Cisco Talos and Godaddy Bring Down Ransomware Malvertising Server

Over the past few months, there have been multiple malvertising campaigns.The primary objective of these campaigns is to infect Internet users with ransomware and other malware. Cisco’s Talos Group successfully shut down one of these campaigns, which was relying on the Neutrino Exploit Kit. A significant success for security researchers, albeit the war is far from over.

Bringing Malvertising To An End

Malvertising is not a trend that will be brought to an end overnight. These campaigns can be created with a few clicks – so to speak – yet take weeks, if not months, of careful planning before being brought to an end. In the case of this particular malvertising campaign, it took two weeks to weed out this threat.

It is well worth noting how the campaign creators heavily relied on the Neutrino exploit kit. Some readers may recall this name, as it is the preferred way of spreading Bitcoin ransomware on a large scale. That was also the primary objective of this malvertising campaign, as the people behind it wanted to make as much money from malware as possible.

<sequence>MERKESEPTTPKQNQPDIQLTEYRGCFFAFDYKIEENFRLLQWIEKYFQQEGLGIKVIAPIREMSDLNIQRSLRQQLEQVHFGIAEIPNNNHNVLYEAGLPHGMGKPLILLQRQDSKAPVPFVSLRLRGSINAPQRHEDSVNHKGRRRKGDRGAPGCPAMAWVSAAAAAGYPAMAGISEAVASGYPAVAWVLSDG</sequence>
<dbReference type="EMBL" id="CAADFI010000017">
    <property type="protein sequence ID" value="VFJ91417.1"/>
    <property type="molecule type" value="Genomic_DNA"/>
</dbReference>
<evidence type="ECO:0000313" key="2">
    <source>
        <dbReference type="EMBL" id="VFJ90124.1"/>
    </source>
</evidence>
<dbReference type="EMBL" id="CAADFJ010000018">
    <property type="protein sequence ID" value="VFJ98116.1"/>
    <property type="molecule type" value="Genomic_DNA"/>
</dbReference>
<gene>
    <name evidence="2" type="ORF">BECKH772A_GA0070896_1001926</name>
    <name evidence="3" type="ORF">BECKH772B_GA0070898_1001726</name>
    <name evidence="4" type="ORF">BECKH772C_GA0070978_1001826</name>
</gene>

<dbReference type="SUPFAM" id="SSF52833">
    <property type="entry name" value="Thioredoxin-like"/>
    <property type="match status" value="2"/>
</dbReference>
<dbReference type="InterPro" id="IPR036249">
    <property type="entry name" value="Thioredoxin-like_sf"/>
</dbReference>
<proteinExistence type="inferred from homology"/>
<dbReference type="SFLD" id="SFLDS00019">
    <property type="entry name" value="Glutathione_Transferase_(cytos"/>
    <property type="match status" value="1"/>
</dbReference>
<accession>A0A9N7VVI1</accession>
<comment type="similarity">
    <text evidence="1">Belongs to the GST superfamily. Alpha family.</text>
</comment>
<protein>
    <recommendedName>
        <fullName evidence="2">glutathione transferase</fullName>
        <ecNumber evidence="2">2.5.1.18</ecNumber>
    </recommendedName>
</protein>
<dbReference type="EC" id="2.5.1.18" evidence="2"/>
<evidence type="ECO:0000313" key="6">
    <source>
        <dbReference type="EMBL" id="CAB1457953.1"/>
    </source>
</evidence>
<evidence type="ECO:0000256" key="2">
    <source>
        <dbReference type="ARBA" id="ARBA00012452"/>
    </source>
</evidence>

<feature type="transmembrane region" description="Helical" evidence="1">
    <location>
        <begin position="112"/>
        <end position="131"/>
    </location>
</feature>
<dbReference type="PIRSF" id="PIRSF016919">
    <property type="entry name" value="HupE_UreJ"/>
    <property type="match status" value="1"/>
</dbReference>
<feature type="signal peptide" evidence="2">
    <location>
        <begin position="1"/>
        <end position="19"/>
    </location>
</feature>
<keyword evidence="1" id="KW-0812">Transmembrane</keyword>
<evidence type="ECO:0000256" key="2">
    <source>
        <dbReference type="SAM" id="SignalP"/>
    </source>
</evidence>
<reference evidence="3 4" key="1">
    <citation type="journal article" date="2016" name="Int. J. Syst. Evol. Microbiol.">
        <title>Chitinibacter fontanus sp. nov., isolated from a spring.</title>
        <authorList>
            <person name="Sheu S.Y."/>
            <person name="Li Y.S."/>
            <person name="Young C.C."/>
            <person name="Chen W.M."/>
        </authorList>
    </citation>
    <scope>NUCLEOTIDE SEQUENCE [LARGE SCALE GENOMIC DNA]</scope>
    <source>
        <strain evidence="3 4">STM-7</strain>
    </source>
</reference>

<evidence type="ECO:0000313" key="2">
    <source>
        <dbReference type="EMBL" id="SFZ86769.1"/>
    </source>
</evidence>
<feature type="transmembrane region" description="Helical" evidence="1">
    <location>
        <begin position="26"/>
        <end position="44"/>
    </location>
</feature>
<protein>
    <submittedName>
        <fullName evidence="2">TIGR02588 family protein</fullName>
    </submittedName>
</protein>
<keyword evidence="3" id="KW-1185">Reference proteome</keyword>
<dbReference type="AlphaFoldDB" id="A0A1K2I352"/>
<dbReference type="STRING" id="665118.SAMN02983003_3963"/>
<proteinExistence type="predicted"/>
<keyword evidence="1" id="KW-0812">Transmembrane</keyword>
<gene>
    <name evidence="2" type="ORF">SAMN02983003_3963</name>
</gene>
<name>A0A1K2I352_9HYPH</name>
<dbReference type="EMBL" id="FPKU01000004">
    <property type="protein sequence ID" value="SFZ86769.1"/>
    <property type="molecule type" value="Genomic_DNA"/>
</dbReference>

Cisco’s security experts managed to bring down the campaign, by collaborating with Godaddy. As it turns out, the server hosting the exploit kit was located in Russia. Internet users who were trying to access legitimate websites would be redirected to this server. In the background, the exploit kit would look for weaknesses on the computer to install different types of ransomware.

According to statistics provided by Cisco Talos, nearly 0.1% of all website visitors may have been infected with ransomware. Although it remains unknown how many hits this server was receiving during its operations, that percentage indicates a substantial amount of potential victims.

Cybercriminals see malvertising as a great way to inflict a lot of damage on computers. Moreover, by distributing ransomware, they have a fair chance of making a lot of money. These types of campaigns will continue to become far more common, as criminals can exploit the growth in popularity of online advertising.

Source: Dark Reading

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